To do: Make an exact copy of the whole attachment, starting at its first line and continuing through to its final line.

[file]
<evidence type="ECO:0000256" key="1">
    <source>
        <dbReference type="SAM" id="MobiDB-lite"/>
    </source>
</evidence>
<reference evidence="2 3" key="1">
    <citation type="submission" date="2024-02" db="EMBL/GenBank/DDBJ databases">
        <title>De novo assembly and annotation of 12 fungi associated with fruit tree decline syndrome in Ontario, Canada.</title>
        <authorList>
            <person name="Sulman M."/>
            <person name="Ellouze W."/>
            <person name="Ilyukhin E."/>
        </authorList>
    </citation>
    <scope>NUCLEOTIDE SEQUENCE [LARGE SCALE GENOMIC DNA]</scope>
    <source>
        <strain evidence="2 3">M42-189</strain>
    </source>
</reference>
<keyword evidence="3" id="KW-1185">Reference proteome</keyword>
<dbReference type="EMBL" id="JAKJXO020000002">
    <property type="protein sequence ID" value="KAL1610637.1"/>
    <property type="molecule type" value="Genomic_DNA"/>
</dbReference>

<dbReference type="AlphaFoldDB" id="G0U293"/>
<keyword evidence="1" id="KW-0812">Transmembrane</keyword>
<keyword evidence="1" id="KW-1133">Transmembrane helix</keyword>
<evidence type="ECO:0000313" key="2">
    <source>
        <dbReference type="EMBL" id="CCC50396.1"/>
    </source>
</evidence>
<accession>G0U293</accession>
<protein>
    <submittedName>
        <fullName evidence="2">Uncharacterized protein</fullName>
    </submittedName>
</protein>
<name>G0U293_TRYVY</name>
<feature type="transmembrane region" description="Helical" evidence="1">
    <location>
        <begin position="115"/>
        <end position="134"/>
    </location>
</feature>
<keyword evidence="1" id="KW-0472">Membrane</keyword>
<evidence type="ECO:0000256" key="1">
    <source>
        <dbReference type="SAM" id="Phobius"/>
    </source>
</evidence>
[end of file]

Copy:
<evidence type="ECO:0000256" key="1">
    <source>
        <dbReference type="SAM" id="MobiDB-lite"/>
    </source>
</evidence>
<reference evidence="2 3" key="1">
    <citation type="submission" date="2024-02" db="EMBL/GenBank/DDBJ databases">
        <title>De novo assembly and annotation of 12 fungi associated with fruit tree decline syndrome in Ontario, Canada.</title>
        <authorList>
            <person name="Sulman M."/>
            <person name="Ellouze W."/>
            <person name="Ilyukhin E."/>
        </authorList>
    </citation>
    <scope>NUCLEOTIDE SEQUENCE [LARGE SCALE GENOMIC DNA]</scope>
    <source>
        <strain evidence="2 3">M42-189</strain>
    </source>
</reference>
<keyword evidence="3" id="KW-1185">Reference proteome</keyword>
<dbReference type="EMBL" id="JAKJXO020000002">
    <property type="protein sequence ID" value="KAL1610637.1"/>
    <property type="molecule type" value="Genomic_DNA"/>
</dbReference>

<dbReference type="AlphaFoldDB" id="G0U293"/>
<keyword evidence="1" id="KW-0812">Transmembrane</keyword>
<keyword evidence="1" id="KW-1133">Transmembrane helix</keyword>
<evidence type="ECO:0000313" key="2">
    <source>
        <dbReference type="EMBL" id="CCC50396.1"/>
    </source>
</evidence>
<accession>G0U293</accession>
<protein>
    <submittedName>
        <fullName evidence="2">Uncharacterized protein</fullName>
    </submittedName>
</protein>
<name>G0U293_TRYVY</name>
<feature type="transmembrane region" description="Helical" evidence="1">
    <location>
        <begin position="115"/>
        <end position="134"/>
    </location>
</feature>
<keyword evidence="1" id="KW-0472">Membrane</keyword>
<evidence type="ECO:0000256" key="1">
    <source>
        <dbReference type="SAM" id="Phobius"/>
    </source>
</evidence>